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#22

in 2011 Affordable Small Cars

Avg. Price Paid: $9,696 - $11,041
Original MSRP: $13,155 - $14,515
MPG: 29 City / 36 Hwy
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2011 Toyota Yaris Performance

This performance review was created when the car was new. Some links may no longer point to an active page.

The 2011 Yaris is geared toward drivers who want an inexpensive car with good fuel economy and decent performance. Because the Yaris is a budget car, performance expectations should be limited. Many reviewers say the steering is crisp and stopping power is good, but accelerating and maintaining high speeds are more difficult for the Yaris. More than one reviewer comments on noticeable engine noise.

  • "The Toyota Yaris excels as around-town transportation, price considered or not. Forget the entry-level label. The Yaris feels and performs much better than its MSRP would suggest. Still, you know this isn't a Lexus, or even a Camry, from the clearly heard engine and some road noise. These are constant reminders of the car's small size and light weight, but there's little else about its road manners to complain about." -- New Car Test Drive
  • "The four-cylinder engine of the Yaris has Toyota's variable valve-timing system (known as VVT-i) and dual overhead camshafts and is rated at 106 horsepower. There is a light, almost effortless feel to the Yaris in steering and during moderate acceleration; however, the engine seems strained when asked to deliver more." -- Kelley Blue Book
  • "Few cars beat a Yaris at flitting through the urban landscape or fitting into a parking space. But this is more than just a city car. On the open road at a moderate pace, the Yaris happily goes where you point it, rewarding your hand with accurate steering and your foot with good brake control." -- Iguida.com
  • "On the open road, the Toyota Yaris feels solid, while in the city, the light and quick steering makes parking lot maneuvers a breeze. The engine is quiet when driven gingerly, but it can become rather loud and buzzy when pushed harder. Power is adequate for merging and passing on the highway, but is not at all suited for more spirited driving (nor is the lack of steering feel)." -- Edmunds

Acceleration and Power

Test drivers say the 2011 Yaris definitely has some zip to it and a decent fun-to-drive quotient, but it doesn't have the chops to effectively compete with the top performers in its class.  For more pep, reviewers suggest the manual transmission.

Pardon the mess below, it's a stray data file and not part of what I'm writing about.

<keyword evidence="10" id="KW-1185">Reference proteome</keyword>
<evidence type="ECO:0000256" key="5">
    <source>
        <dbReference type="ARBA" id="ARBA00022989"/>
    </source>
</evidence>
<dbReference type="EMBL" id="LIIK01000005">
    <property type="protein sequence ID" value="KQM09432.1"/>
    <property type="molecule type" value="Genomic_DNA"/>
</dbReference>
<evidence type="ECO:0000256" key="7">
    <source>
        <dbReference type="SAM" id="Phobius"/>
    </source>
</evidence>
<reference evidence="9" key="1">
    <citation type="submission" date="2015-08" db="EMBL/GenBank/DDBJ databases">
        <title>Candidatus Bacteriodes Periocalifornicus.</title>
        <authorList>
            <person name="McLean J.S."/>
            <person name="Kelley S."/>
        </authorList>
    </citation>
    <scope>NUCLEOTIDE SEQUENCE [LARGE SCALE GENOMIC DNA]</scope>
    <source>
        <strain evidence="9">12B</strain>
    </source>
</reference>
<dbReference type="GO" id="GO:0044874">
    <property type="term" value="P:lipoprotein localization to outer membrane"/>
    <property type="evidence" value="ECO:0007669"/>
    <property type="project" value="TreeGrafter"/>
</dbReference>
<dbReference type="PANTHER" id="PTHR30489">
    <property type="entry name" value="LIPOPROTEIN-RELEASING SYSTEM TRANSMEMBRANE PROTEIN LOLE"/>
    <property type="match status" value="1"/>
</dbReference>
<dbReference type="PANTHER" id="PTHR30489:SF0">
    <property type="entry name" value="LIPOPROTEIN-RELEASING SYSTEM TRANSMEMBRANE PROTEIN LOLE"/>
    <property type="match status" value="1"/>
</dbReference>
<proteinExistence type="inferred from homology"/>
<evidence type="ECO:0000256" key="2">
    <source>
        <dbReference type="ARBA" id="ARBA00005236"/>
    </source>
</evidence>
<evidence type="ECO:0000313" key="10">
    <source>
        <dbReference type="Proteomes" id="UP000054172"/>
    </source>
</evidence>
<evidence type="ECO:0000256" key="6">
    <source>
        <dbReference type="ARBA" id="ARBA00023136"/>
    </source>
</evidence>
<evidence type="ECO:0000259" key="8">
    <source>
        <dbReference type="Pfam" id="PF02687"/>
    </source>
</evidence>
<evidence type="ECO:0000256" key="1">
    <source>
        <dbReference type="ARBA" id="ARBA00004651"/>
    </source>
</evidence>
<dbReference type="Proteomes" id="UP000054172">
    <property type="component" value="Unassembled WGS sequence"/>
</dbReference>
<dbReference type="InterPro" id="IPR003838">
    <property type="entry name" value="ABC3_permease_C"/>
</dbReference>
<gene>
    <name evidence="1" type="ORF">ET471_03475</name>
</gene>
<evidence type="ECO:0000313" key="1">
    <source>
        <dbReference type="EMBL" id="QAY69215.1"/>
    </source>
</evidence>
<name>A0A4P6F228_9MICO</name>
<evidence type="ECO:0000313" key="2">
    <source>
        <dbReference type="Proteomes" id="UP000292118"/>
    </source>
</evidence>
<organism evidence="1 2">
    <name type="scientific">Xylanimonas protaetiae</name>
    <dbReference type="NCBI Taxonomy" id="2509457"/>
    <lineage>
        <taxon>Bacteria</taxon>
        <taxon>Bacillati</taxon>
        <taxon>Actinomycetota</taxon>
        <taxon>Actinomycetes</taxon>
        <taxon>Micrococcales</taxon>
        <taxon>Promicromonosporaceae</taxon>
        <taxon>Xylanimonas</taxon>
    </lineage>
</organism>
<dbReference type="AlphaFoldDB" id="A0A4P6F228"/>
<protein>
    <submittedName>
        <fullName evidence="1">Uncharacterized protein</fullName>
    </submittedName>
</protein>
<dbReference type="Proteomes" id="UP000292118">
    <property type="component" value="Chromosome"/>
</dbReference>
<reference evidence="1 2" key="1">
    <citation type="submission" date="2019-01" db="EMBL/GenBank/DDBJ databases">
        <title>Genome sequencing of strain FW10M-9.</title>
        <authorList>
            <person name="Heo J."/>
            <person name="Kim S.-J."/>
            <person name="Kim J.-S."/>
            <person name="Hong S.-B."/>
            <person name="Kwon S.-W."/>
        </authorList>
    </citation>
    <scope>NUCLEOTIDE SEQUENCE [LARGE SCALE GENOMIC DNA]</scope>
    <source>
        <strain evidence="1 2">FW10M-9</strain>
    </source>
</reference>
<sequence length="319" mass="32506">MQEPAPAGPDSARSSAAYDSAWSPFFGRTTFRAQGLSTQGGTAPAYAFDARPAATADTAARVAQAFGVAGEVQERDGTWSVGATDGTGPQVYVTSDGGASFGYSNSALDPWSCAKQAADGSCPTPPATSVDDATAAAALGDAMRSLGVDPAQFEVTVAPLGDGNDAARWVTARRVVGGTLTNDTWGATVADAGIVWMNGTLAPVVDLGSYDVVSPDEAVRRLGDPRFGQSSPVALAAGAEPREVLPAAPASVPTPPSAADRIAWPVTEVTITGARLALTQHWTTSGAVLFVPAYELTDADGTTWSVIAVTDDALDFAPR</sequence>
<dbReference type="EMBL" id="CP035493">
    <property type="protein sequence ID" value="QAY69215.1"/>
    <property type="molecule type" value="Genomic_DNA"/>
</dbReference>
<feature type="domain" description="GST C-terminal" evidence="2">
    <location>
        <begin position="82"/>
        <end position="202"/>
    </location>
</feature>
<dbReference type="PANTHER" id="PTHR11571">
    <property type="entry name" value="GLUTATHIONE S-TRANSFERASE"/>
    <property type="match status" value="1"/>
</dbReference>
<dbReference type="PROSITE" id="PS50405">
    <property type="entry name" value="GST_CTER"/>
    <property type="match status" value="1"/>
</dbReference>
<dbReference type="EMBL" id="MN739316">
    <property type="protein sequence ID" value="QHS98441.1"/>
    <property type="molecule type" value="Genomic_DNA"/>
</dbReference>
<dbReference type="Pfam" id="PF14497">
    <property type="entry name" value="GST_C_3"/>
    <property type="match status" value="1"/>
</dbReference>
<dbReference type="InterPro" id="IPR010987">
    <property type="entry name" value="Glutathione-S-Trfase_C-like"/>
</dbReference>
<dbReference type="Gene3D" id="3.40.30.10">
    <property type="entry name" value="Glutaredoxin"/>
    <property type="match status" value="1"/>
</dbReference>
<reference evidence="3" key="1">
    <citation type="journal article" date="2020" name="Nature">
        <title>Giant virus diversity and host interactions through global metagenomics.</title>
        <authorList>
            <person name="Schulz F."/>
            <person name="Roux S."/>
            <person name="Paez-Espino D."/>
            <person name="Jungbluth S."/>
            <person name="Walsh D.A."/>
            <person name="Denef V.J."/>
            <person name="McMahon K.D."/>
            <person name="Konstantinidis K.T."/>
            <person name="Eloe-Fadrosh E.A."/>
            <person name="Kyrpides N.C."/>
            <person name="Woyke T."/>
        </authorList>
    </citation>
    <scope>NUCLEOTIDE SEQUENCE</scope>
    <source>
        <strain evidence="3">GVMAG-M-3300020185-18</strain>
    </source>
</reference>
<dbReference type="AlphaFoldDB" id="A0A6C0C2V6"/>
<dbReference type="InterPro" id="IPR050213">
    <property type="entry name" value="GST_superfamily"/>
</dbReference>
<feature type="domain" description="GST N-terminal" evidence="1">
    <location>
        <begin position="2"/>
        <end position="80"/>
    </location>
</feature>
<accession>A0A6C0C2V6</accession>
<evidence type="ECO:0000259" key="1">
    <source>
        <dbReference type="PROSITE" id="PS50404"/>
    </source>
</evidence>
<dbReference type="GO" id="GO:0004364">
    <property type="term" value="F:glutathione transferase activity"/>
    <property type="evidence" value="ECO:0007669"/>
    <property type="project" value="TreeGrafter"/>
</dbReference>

The Yaris offers a 1.5-liter four-cylinder engine that makes 106 horsepower. It comes standard with a five-speed manual transmission, but a four-speed automatic is available. Most reviewers prefer the manual transmission because it makes the Yaris more engaging to drive.

The 2011 Yaris’ strongest characteristic is its fuel economy. The EPA rates the 2011 model at an average of 29/36 mpg city/highway for the manual transmission and 29/35 mpg with the automatic transmission.

  • "More than spry enough for commuter duty. Yaris is liveliest with manual transmission. Adequate around-town go with the automatic, but these versions feel overmatched in fast-moving traffic and hilly terrain." -- Consumer Guide
  • "The Yaris has no problem keeping up with traffic and is especially usable for in-town duty. The engine revs freely and smoothly and will tolerate near-redline rpm without squawking." -- New Car Test Drive
  • "With its 1.5-liter four-cylinder engine that outputs 106 horsepower and 103 lb-ft of torque, and equipped with variable valve timing with intelligence (VVT-i), we still can't call it a rocket ship, but toss in a standard five-speed manual transmission or the optional four-speed automatic, and we can agree with the axiom that it's more fun to drive a slow car fast, rather than a fast car slow." -- Left Lane News

Handling and Braking

For the most part, reviewers say the Yaris’ handling is crisp and responsive, and the brakes are strong. Test drivers warn, however, that the car tends to drift in high winds. 

  • "Grip in turns is limited by narrow tires. The steering is nicely weighted. A tidy turning radius aids in tight maneuvers. Some testers detected wander in gusty crosswinds. All models have good stopping control, and kudos to Toyota for making ABS standard on all models, rather than optional." -- Consumer Guide
  • "Sporting a 96.9-inch wheelbase, the car immediately lends itself to go-kart-like handling." -- Left Lane News
  • "There's still some body roll when the corners get tight, but it comes and goes with no surprises or awkward weight transitions." -- New Car Test Drive
  • "Swift turns will send it drifting wide as you approach the traction limits of its narrow tires, but the effect is progressive and easily managed. More attention is required in blustery crosswinds or at speeds above 60 mph or so. In these conditions, Yaris's steering may require lots of attention to maintain a heading." -- Iguida.com

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